Suicide is not an easy topic and is also a silent killer, especially in men. Most people hide their scars very well and carry on unnoticed. Not one person is immune from mental scars, and we all will experience some trauma at some stage in our lives. Not enough is being done to prevent suicide, and we in society all have a part to play in this. Before my daughter Lorena passed away, I was one who ignored mental health, and I felt that counselling was only for people who were psychotic. This is a stigma that I, like most of us, inherited from society, and it is something that needs to be changed.
In the aftermath of Lorena’s funeral, I really struggled. As silly as it may sound, I couldn’t understand why the whole world didn’t stop for us. The pain and heartache of the loss were extremely unbearable at times, so much so that desperation began to settle in. I realised that we needed help. So I picked up the phone and called the Samaritans, who put me in touch with a wonderful organisation called ‘First Light’.
The pain was so much that suicide was on my mind. All I could think about was my daughter and I, the pain I was going through, the yearning to be at peace and be with her. I couldn’t even think further than that at the time, especially about the pain and suffering my suicide would cause to others.
Here, I had a choice: accept the gifts that Lorena has given me (Love, Strength, Empathy & kindness) and use these gifts in her honour to help others (#OperationLorena). The other choice was to end it all. Thankfully, I went with the first option, and I have no regrets in doing so either.
With the wonderful support of my partner Tatiana Souza , our second daughter Lily, family, friends, colleagues Bluestone Motor Finance and FirstLight, I don’t think I would be here to tell the tale. I can both relate to and understand some of the reasons for suicide, but I am telling this story today to drive the message home that there is another answer, there is a better way, and there is always a solution, no matter what the situation. As one of my colleagues said to me recently, making an impact does not have to be grand. Even if you can impact just one person, that is enough, which is the mission I want to achieve, and I hope this will inspire others to help others.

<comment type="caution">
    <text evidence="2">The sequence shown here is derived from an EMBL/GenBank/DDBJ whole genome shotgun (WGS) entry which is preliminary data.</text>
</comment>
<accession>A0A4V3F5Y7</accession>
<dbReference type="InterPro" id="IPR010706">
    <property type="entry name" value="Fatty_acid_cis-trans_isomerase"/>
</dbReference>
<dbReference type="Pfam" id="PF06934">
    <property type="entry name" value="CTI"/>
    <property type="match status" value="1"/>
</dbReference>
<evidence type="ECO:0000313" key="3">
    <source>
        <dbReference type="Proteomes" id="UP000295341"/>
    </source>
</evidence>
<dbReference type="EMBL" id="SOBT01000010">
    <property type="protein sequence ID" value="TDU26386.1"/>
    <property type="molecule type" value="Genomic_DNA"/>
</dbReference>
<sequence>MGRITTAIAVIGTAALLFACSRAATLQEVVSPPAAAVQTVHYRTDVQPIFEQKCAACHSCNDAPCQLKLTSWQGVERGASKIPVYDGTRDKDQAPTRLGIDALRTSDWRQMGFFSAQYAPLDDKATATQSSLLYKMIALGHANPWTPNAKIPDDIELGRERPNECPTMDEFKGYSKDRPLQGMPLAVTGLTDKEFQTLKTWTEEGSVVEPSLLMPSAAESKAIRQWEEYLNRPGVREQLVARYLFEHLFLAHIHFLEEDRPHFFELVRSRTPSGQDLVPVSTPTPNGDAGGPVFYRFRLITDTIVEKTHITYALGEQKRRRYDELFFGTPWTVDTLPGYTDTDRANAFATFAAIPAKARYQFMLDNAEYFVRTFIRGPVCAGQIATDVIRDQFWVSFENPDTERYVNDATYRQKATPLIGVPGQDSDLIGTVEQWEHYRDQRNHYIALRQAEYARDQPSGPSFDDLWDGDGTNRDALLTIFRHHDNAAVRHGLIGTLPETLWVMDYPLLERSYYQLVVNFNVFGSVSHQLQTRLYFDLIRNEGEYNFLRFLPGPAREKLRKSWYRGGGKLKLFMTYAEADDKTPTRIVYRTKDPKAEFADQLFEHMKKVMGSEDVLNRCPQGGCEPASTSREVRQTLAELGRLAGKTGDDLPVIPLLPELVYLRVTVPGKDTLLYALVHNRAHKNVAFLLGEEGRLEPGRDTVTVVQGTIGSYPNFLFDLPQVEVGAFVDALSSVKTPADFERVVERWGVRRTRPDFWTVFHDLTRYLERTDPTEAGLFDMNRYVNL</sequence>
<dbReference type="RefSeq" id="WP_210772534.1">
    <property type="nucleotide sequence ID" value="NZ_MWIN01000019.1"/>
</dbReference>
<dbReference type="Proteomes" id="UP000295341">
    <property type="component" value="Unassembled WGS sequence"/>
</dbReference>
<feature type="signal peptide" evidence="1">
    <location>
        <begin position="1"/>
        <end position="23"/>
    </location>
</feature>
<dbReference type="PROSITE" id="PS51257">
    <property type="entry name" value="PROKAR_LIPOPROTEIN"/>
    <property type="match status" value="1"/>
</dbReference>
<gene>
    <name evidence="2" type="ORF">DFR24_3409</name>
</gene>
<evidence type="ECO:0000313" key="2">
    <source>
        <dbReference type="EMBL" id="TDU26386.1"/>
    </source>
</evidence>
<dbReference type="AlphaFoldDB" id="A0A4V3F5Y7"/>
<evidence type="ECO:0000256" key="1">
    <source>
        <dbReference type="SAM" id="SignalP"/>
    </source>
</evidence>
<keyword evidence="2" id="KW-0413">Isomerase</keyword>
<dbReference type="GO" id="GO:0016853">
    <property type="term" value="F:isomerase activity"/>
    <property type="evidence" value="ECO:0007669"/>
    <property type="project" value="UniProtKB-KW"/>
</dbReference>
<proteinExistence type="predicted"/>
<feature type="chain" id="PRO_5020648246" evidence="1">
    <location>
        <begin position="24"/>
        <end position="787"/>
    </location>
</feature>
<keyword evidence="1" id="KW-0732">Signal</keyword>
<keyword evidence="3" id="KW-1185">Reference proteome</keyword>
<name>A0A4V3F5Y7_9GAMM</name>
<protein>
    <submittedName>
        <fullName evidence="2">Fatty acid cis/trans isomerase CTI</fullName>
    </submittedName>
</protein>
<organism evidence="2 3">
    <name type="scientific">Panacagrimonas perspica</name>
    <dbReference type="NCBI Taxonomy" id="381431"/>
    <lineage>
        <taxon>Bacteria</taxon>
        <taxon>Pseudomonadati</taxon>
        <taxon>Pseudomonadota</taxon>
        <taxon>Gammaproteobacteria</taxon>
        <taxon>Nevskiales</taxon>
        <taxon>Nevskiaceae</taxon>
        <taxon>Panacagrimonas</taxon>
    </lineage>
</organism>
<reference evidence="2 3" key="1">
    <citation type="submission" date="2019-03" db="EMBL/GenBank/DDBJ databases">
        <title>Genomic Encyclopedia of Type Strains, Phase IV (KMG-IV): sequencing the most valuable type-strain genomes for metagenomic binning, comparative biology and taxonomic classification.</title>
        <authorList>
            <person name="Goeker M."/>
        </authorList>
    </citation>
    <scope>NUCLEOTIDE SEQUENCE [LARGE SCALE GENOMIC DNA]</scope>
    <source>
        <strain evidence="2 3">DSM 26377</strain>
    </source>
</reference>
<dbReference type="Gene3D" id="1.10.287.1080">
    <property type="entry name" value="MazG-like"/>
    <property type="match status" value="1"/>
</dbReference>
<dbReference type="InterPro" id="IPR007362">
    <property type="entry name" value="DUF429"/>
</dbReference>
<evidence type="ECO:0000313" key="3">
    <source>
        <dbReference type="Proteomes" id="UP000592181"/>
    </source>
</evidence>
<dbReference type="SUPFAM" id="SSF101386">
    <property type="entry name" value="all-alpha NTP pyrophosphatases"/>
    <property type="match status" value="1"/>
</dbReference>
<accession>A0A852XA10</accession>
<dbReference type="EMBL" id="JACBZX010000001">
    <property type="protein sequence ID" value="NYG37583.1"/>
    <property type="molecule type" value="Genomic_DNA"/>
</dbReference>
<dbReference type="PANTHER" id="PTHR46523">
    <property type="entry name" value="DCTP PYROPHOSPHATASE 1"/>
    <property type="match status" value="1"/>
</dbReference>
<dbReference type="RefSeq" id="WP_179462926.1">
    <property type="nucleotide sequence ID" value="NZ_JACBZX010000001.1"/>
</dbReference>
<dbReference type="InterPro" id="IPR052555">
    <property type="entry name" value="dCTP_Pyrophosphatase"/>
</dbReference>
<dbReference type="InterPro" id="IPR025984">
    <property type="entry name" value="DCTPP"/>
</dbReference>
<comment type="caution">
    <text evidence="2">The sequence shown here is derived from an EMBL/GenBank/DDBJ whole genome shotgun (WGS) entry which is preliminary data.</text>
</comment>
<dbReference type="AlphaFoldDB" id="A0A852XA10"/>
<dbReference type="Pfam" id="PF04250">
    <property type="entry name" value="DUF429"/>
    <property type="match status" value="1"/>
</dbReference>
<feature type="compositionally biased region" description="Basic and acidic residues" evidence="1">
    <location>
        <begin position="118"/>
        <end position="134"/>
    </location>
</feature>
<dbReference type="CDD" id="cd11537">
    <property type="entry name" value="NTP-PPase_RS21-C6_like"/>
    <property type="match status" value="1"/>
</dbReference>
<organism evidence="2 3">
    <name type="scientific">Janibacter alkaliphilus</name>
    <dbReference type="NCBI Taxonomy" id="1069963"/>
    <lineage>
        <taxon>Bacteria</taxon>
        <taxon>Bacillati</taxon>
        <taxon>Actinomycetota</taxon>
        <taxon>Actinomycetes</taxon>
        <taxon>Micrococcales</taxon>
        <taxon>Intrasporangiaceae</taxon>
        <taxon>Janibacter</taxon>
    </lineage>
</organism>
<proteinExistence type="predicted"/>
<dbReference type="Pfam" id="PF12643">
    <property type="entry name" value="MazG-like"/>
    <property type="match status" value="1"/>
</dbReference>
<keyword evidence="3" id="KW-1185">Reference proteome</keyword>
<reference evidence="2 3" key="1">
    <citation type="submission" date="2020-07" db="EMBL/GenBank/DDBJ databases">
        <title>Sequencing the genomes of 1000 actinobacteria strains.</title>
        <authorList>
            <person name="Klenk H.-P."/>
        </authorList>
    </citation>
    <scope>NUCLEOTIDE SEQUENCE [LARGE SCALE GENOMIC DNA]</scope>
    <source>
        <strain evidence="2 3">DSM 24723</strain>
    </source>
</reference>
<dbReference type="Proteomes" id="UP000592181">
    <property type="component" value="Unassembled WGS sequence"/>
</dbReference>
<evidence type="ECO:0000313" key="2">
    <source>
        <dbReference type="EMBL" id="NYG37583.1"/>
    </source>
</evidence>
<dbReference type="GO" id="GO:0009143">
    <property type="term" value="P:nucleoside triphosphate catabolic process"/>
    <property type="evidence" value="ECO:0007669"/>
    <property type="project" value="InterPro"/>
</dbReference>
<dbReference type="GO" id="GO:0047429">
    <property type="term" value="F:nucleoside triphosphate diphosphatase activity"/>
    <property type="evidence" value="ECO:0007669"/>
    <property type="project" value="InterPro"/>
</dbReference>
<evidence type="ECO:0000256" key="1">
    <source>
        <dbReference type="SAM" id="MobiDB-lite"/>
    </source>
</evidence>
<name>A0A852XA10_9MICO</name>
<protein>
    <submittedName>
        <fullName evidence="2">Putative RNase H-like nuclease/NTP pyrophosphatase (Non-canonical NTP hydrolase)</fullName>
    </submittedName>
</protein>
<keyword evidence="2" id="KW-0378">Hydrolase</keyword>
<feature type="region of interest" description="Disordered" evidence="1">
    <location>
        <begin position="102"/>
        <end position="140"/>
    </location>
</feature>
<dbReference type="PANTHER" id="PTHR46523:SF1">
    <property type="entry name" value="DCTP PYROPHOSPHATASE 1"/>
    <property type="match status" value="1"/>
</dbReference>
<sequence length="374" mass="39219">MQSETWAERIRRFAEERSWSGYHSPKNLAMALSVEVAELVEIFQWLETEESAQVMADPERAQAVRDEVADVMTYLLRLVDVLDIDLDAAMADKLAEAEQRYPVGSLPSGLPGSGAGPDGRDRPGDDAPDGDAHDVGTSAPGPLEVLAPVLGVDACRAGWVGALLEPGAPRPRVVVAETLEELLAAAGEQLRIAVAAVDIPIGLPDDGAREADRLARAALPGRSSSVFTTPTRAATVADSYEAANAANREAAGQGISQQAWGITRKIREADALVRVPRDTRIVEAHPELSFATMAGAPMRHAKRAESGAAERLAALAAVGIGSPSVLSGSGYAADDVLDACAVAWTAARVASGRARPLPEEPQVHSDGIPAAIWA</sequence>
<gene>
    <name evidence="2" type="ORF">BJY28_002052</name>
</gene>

A problem shared is a problem halved, and speaking with people close to me and going to therapy/counselling benefited me a lot. Some people say they tried counselling, and it didn’t work. I tend to disagree with this, and the fact that I am still here today and functioning is proof that it does.
It’s not the counselling that is the problem; it’s the counsellor. It may take a number of attempts to find the right counsellor for you. So give it a try, be patient and allow yourself the time to find the right one like I did. I believe people should be doing at least one therapy session a year. We all go to our GP or hospital if we have any breaks or cuts and for annual check-ups (especially at my age now), so why should our mental scars be any different?
My door is always open for anyone who needs a chat. I’m approachable and don’t bite. It doesn’t matter what it is or how strange you may think it to be. All I ask is if you’re struggling and in need, reach out to me or someone. Take care of yourselves not just on International Men’s day but every day. Check-in on that person who you think may need it. The actions you take today will go a long way and could possibly save a life.
My message for people who maybe struggling is, always remember no matter who you are or what you do, you are loved and valued by someone. You might not be able to see it now but trust me, you will eventually.
Happy International Men’s Day 2023
#OperationLorena #ZeroMaleSuicide #GetMenTalking #MensMentalHealth #IMD2023
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